For any two states $|\phi\rangle$ and $|\psi\rangle$

Does there exist a gate $U$ such that $U|\phi\rangle = |\psi\rangle$ ?

I suppose that we know for a vector space $V$ then $\forall \quad a, b \quad \exists M$ such that $Ma = b$. Therefore the original question becomes, does the set of quantum states form a vector space?

The space of quantum states does not form a vector space. Consider a quantum state $|\phi\rangle$. If the space of quantum states is a vector space then $2|\phi\rangle$ is also a quantum state.

But $\langle2\phi,2\phi \rangle = 4\langle\phi,\phi \rangle$ by multilinearity of the inner product. And

$4\langle\phi,\phi \rangle = 4$ as $|\phi\rangle$is a quantum state so $\langle\phi,\phi \rangle$ = 1.

Therefore the space of quantum gates is not a vector space.

Then given that, could there still be a $U$ as posed?

  • $\begingroup$ First thing, vector space does not need the inner product. Secondly, $|\psi\rangle\equiv4|\phi\rangle$ does not satisfy the normalized condition, i.e., $\langle \psi|\psi\rangle \neq 1$, hence it's not a legal quantum state. $\endgroup$
    – narip
    Jul 30 at 3:07
  • $\begingroup$ Right, that's the point I was trying to make regarding $\psi$. I suppose I could have made that clearer. And true I forgot that with the inner product we would have an inner product space. In any case I believe the answer I posed is correct and also does not require the space of quantum states to be a vector space. $\endgroup$ Jul 30 at 3:13
  • 2
    $\begingroup$ Isn't it simply linear system? You know solution and right side and your are looking for matrix of the system which is unitary. $\endgroup$ Jul 30 at 7:09
  • $\begingroup$ see quantumcomputing.stackexchange.com/q/17866/55 $\endgroup$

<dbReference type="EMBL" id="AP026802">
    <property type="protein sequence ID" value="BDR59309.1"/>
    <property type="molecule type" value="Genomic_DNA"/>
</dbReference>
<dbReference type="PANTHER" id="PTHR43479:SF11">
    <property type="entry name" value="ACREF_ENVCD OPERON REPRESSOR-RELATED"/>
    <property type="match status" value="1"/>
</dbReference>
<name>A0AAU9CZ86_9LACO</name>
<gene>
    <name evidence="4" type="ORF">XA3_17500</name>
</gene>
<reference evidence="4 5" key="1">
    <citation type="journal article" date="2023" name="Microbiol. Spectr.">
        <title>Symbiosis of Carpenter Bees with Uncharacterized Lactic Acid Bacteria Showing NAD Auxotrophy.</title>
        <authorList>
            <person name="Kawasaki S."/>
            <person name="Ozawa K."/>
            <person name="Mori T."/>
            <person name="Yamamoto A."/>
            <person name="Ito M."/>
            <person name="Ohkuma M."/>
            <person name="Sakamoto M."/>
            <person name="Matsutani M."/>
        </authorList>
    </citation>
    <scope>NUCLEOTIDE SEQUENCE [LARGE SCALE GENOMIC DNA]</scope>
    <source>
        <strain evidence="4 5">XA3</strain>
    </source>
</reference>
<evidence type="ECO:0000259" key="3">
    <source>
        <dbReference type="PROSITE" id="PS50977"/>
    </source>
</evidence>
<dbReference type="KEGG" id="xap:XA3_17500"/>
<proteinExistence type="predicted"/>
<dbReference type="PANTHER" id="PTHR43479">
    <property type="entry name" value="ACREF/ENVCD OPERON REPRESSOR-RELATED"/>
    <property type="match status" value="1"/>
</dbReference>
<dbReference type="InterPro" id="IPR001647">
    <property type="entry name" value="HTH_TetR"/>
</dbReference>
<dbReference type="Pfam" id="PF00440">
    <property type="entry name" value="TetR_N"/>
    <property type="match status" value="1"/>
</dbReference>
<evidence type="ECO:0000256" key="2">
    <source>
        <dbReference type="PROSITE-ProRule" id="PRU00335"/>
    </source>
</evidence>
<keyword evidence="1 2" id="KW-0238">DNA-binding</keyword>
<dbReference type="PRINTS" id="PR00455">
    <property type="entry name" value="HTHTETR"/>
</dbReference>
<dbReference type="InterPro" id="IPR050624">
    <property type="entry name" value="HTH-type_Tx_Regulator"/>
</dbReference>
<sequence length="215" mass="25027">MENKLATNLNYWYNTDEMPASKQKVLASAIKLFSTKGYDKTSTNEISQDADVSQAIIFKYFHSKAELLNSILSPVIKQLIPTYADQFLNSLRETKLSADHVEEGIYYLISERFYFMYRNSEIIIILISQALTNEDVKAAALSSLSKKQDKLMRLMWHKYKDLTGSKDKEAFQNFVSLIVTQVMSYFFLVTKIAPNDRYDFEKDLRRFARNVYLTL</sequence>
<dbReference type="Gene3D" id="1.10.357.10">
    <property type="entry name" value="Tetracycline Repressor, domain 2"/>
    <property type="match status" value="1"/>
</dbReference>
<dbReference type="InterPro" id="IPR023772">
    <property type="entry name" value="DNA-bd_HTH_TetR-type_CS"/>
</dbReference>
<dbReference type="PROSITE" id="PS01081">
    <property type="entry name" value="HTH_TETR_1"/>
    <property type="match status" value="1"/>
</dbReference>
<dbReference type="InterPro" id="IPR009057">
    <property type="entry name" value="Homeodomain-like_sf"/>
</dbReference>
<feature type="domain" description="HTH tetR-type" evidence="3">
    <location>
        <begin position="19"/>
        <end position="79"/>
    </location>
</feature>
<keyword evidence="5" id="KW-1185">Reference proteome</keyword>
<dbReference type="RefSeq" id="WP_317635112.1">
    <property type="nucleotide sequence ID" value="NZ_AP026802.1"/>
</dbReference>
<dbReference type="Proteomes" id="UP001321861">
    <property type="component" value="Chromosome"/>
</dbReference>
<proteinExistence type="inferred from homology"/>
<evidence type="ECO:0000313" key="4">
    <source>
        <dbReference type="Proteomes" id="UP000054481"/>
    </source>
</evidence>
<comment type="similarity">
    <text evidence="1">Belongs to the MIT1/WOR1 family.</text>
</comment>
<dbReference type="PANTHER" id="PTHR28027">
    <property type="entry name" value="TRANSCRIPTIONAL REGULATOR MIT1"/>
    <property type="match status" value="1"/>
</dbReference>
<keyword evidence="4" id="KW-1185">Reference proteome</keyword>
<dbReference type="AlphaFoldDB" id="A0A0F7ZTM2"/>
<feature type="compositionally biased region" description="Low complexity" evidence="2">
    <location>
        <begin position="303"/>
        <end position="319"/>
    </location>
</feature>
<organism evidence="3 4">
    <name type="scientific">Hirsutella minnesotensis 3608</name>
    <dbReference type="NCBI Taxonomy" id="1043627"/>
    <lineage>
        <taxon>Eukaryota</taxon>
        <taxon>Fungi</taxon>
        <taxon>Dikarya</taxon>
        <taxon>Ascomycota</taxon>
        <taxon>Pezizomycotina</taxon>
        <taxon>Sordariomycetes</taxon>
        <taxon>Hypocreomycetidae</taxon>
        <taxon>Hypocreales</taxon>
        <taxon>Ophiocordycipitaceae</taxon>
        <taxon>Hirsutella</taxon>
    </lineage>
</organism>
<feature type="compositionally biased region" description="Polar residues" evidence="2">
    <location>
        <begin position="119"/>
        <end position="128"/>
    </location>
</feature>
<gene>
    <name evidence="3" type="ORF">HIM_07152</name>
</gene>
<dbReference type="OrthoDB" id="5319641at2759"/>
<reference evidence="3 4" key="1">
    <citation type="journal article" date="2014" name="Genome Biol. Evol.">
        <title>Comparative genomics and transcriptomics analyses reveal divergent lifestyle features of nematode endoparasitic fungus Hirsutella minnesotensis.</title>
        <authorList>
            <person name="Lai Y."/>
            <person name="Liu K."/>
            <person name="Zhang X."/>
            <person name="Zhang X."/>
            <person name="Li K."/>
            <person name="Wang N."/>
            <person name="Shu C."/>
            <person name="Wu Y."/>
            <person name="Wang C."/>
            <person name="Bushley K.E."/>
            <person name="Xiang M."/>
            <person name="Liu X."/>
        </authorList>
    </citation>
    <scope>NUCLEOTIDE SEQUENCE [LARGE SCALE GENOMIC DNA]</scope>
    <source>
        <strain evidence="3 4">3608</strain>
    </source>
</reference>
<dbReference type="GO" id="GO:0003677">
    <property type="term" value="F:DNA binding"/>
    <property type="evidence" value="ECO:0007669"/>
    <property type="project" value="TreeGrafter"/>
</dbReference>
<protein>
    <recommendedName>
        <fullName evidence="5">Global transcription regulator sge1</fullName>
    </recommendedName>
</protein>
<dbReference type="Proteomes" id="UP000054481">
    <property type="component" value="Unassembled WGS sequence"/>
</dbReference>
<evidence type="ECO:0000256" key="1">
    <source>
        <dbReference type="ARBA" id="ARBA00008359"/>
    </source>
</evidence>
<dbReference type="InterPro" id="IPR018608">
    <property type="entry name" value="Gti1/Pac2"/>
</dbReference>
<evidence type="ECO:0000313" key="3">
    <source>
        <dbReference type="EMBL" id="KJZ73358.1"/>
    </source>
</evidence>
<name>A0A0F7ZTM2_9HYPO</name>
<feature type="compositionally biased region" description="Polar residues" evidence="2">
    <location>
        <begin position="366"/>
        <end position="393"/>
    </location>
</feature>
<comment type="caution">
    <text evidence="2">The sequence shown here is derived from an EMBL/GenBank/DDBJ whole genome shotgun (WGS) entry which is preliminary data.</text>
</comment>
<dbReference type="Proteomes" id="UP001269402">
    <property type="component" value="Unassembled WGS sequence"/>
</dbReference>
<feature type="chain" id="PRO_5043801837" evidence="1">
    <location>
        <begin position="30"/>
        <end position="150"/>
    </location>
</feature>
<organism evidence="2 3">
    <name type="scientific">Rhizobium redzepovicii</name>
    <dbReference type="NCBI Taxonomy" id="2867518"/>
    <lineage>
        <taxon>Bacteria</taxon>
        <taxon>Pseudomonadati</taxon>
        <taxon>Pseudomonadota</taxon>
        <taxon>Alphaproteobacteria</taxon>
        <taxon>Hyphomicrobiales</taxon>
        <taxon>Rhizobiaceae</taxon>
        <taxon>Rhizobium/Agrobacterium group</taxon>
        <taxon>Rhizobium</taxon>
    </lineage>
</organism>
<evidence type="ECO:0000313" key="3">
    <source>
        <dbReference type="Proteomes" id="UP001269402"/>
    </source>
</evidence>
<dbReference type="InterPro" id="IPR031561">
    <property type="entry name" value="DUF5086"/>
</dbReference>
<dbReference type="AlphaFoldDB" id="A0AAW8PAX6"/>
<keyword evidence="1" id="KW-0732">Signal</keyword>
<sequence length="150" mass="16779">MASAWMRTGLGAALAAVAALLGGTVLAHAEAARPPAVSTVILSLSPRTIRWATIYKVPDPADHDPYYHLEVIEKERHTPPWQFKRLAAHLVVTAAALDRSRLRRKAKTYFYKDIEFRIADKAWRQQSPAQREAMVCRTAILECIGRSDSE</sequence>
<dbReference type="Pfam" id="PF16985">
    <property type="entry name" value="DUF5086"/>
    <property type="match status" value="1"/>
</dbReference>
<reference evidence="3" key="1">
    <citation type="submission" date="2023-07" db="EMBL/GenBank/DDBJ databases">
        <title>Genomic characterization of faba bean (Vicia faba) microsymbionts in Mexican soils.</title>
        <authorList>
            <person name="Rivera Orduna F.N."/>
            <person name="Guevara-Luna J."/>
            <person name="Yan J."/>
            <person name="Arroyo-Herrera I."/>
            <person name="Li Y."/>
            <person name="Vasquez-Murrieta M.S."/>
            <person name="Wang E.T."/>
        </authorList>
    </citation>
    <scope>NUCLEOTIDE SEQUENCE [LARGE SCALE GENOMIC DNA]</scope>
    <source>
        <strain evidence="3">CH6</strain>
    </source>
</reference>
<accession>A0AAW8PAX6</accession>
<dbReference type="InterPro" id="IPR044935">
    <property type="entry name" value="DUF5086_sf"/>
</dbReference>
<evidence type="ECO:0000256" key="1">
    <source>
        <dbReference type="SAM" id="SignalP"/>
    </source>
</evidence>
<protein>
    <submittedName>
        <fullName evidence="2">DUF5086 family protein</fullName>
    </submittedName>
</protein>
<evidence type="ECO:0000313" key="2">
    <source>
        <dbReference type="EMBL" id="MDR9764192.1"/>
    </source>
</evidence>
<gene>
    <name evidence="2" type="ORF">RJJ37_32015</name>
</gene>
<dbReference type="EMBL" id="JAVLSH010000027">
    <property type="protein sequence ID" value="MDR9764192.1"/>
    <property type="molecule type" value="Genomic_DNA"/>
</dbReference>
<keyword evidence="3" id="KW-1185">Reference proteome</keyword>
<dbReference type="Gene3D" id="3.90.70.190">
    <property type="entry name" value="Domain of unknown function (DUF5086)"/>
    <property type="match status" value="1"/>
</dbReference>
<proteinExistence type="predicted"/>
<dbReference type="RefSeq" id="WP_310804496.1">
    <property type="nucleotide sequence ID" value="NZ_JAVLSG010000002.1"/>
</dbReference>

– glS
    Jul 30 at 15:19

Supposing that by quantum state you mean a unit vector in $\mathbb{C}^n$ for some fixed $n \in \mathbb{N}$ then the answer is yes. I think the easiest way to see this is by construction.

Let $|\psi\rangle$ be the starting state and let $|\phi\rangle$ be the target state. As they are both normalized we can complete them both into two orthonormal bases of $\mathbb{C}^n$. Say $\{|\psi_1\rangle,\dots, |\psi_n\rangle\}$ and $\{|\phi_1\rangle, \dots, |\phi_n\rangle\}$ are two orthonormal bases of $\mathbb{C}^n$ such that $|\psi_1\rangle = |\psi\rangle$ and $|\phi_1\rangle = |\phi\rangle$. Then define the operator $$ U = \sum_{i=1}^n |\phi_i\rangle\langle \psi_i|. $$ It is straightforward to check that this matrix is both unitary (it maps one orthonormal basis to another) and that $|\phi\rangle = U |\psi\rangle$.



While quantum vectors do not comprise a vector space, there is always such a $U$.

For a vector in $C^n$ to be a quantum state, $\langle \psi|\psi\rangle$ = 1. Vectors satisfying this form a unit $n$-ball in $C^n$.

In the case of $C^2$, AKA states consisting of one qubit, this is the Bloch sphere.

From linear algebra we know that matrix of rotations (which are one in the same as unitary matrices) can take us there. All quantum gates can be considered matrices of rotations.

For any two points on a ball there exists a matrix of rotation that takes you from one two the other. It is therefore that such a $U$ exists for all pairs $|\psi\rangle$, $|\phi\rangle$

  • $\begingroup$ A two dimension vector doesn’t equate two qubits, it equates a two-level quantum system, so one qubit. The Bloch sphere represented one qubit only. $\endgroup$
    – epelaaez
    Jul 30 at 4:34

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